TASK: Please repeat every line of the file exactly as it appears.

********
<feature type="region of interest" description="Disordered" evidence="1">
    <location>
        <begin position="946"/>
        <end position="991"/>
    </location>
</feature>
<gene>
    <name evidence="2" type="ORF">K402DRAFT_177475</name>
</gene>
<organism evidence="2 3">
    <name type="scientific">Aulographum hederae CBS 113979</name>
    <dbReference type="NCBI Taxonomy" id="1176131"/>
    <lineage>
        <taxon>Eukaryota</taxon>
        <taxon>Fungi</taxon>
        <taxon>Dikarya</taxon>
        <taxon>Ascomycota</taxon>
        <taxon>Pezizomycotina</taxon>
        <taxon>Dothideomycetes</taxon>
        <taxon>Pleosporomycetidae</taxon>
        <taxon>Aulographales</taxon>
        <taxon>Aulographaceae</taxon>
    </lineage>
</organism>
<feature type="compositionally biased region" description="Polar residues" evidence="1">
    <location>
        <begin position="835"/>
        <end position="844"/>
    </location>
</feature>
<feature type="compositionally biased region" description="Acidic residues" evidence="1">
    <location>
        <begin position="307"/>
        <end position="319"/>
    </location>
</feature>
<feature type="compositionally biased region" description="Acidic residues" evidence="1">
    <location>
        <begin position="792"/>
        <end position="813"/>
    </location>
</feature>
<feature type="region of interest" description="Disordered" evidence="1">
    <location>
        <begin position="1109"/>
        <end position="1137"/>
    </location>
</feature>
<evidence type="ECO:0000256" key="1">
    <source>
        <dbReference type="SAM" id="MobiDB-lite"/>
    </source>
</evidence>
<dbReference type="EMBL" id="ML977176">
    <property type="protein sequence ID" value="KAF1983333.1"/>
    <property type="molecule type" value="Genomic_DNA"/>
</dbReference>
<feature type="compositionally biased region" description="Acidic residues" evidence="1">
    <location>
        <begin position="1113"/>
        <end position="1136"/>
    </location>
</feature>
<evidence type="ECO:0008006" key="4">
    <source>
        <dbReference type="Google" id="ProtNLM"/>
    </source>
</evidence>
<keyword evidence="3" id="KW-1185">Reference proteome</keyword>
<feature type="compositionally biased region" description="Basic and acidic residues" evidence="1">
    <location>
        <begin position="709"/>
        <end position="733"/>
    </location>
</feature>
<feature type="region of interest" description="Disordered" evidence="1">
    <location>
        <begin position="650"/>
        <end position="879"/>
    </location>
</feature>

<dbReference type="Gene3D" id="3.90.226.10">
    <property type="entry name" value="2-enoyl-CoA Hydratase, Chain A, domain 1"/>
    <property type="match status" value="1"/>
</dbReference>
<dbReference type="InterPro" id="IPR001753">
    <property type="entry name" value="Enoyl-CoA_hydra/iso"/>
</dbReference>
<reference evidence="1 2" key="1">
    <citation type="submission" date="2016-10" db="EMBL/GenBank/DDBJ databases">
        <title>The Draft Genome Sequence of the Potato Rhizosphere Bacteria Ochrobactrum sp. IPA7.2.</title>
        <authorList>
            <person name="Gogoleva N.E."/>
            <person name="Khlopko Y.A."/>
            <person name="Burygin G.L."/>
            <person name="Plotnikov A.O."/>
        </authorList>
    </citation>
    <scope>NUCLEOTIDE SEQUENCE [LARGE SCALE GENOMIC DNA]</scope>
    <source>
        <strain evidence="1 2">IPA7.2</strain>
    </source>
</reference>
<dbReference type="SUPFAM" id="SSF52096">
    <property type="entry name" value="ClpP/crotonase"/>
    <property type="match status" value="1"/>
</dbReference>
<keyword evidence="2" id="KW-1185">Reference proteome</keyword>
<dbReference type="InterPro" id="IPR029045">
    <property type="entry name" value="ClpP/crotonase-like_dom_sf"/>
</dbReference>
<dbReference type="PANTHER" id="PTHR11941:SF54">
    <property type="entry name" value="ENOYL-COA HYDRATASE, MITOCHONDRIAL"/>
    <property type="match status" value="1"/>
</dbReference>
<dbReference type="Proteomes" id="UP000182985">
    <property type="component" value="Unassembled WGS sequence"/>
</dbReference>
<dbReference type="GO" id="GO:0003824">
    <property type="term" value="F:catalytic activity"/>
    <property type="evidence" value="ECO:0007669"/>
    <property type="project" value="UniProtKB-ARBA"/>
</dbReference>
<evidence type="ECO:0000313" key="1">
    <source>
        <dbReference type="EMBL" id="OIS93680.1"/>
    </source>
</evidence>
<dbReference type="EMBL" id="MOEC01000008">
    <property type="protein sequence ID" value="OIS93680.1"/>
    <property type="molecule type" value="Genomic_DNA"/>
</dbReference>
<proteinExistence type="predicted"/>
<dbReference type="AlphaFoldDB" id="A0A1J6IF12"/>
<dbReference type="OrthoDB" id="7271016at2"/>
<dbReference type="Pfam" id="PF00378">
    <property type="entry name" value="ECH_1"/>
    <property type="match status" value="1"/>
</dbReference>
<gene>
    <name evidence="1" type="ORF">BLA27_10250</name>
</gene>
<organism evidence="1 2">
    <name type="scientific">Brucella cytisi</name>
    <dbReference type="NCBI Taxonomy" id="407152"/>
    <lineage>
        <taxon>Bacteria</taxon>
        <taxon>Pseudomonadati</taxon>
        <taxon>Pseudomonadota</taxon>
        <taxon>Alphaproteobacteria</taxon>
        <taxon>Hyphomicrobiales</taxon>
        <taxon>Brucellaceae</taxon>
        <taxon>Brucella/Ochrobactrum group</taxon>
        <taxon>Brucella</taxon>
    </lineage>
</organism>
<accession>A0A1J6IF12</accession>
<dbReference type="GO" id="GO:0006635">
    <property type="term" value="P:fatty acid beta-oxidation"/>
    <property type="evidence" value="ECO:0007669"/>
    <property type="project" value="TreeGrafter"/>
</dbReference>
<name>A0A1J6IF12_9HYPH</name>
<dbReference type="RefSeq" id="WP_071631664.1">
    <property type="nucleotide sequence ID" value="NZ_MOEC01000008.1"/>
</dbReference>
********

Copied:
<feature type="region of interest" description="Disordered" evidence="1">
    <location>
        <begin position="946"/>
        <end position="991"/>
    </location>
</feature>
<gene>
    <name evidence="2" type="ORF">K402DRAFT_177475</name>
</gene>
<organism evidence="2 3">
    <name type="scientific">Aulographum hederae CBS 113979</name>
    <dbReference type="NCBI Taxonomy" id="1176131"/>
    <lineage>
        <taxon>Eukaryota</taxon>
        <taxon>Fungi</taxon>
        <taxon>Dikarya</taxon>
        <taxon>Ascomycota</taxon>
        <taxon>Pezizomycotina</taxon>
        <taxon>Dothideomycetes</taxon>
        <taxon>Pleosporomycetidae</taxon>
        <taxon>Aulographales</taxon>
        <taxon>Aulographaceae</taxon>
    </lineage>
</organism>
<feature type="compositionally biased region" description="Polar residues" evidence="1">
    <location>
        <begin position="835"/>
        <end position="844"/>
    </location>
</feature>
<feature type="compositionally biased region" description="Acidic residues" evidence="1">
    <location>
        <begin position="307"/>
        <end position="319"/>
    </location>
</feature>
<feature type="compositionally biased region" description="Acidic residues" evidence="1">
    <location>
        <begin position="792"/>
        <end position="813"/>
    </location>
</feature>
<feature type="region of interest" description="Disordered" evidence="1">
    <location>
        <begin position="1109"/>
        <end position="1137"/>
    </location>
</feature>
<evidence type="ECO:0000256" key="1">
    <source>
        <dbReference type="SAM" id="MobiDB-lite"/>
    </source>
</evidence>
<dbReference type="EMBL" id="ML977176">
    <property type="protein sequence ID" value="KAF1983333.1"/>
    <property type="molecule type" value="Genomic_DNA"/>
</dbReference>
<feature type="compositionally biased region" description="Acidic residues" evidence="1">
    <location>
        <begin position="1113"/>
        <end position="1136"/>
    </location>
</feature>
<evidence type="ECO:0008006" key="4">
    <source>
        <dbReference type="Google" id="ProtNLM"/>
    </source>
</evidence>
<keyword evidence="3" id="KW-1185">Reference proteome</keyword>
<feature type="compositionally biased region" description="Basic and acidic residues" evidence="1">
    <location>
        <begin position="709"/>
        <end position="733"/>
    </location>
</feature>
<feature type="region of interest" description="Disordered" evidence="1">
    <location>
        <begin position="650"/>
        <end position="879"/>
    </location>
</feature>

<dbReference type="Gene3D" id="3.90.226.10">
    <property type="entry name" value="2-enoyl-CoA Hydratase, Chain A, domain 1"/>
    <property type="match status" value="1"/>
</dbReference>
<dbReference type="InterPro" id="IPR001753">
    <property type="entry name" value="Enoyl-CoA_hydra/iso"/>
</dbReference>
<reference evidence="1 2" key="1">
    <citation type="submission" date="2016-10" db="EMBL/GenBank/DDBJ databases">
        <title>The Draft Genome Sequence of the Potato Rhizosphere Bacteria Ochrobactrum sp. IPA7.2.</title>
        <authorList>
            <person name="Gogoleva N.E."/>
            <person name="Khlopko Y.A."/>
            <person name="Burygin G.L."/>
            <person name="Plotnikov A.O."/>
        </authorList>
    </citation>
    <scope>NUCLEOTIDE SEQUENCE [LARGE SCALE GENOMIC DNA]</scope>
    <source>
        <strain evidence="1 2">IPA7.2</strain>
    </source>
</reference>
<dbReference type="SUPFAM" id="SSF52096">
    <property type="entry name" value="ClpP/crotonase"/>
    <property type="match status" value="1"/>
</dbReference>
<keyword evidence="2" id="KW-1185">Reference proteome</keyword>
<dbReference type="InterPro" id="IPR029045">
    <property type="entry name" value="ClpP/crotonase-like_dom_sf"/>
</dbReference>
<dbReference type="PANTHER" id="PTHR11941:SF54">
    <property type="entry name" value="ENOYL-COA HYDRATASE, MITOCHONDRIAL"/>
    <property type="match status" value="1"/>
</dbReference>
<dbReference type="Proteomes" id="UP000182985">
    <property type="component" value="Unassembled WGS sequence"/>
</dbReference>
<dbReference type="GO" id="GO:0003824">
    <property type="term" value="F:catalytic activity"/>
    <property type="evidence" value="ECO:0007669"/>
    <property type="project" value="UniProtKB-ARBA"/>
</dbReference>
<evidence type="ECO:0000313" key="1">
    <source>
        <dbReference type="EMBL" id="OIS93680.1"/>
    </source>
</evidence>
<dbReference type="EMBL" id="MOEC01000008">
    <property type="protein sequence ID" value="OIS93680.1"/>
    <property type="molecule type" value="Genomic_DNA"/>
</dbReference>
<proteinExistence type="predicted"/>
<dbReference type="AlphaFoldDB" id="A0A1J6IF12"/>
<dbReference type="OrthoDB" id="7271016at2"/>
<dbReference type="Pfam" id="PF00378">
    <property type="entry name" value="ECH_1"/>
    <property type="match status" value="1"/>
</dbReference>
<gene>
    <name evidence="1" type="ORF">BLA27_10250</name>
</gene>
<organism evidence="1 2">
    <name type="scientific">Brucella cytisi</name>
    <dbReference type="NCBI Taxonomy" id="407152"/>
    <lineage>
        <taxon>Bacteria</taxon>
        <taxon>Pseudomonadati</taxon>
        <taxon>Pseudomonadota</taxon>
        <taxon>Alphaproteobacteria</taxon>
        <taxon>Hyphomicrobiales</taxon>
        <taxon>Brucellaceae</taxon>
        <taxon>Brucella/Ochrobactrum group</taxon>
        <taxon>Brucella</taxon>
    </lineage>
</organism>
<accession>A0A1J6IF12</accession>
<dbReference type="GO" id="GO:0006635">
    <property type="term" value="P:fatty acid beta-oxidation"/>
    <property type="evidence" value="ECO:0007669"/>
    <property type="project" value="TreeGrafter"/>
</dbReference>
<name>A0A1J6IF12_9HYPH</name>
<dbReference type="RefSeq" id="WP_071631664.1">
    <property type="nucleotide sequence ID" value="NZ_MOEC01000008.1"/>
</dbReference>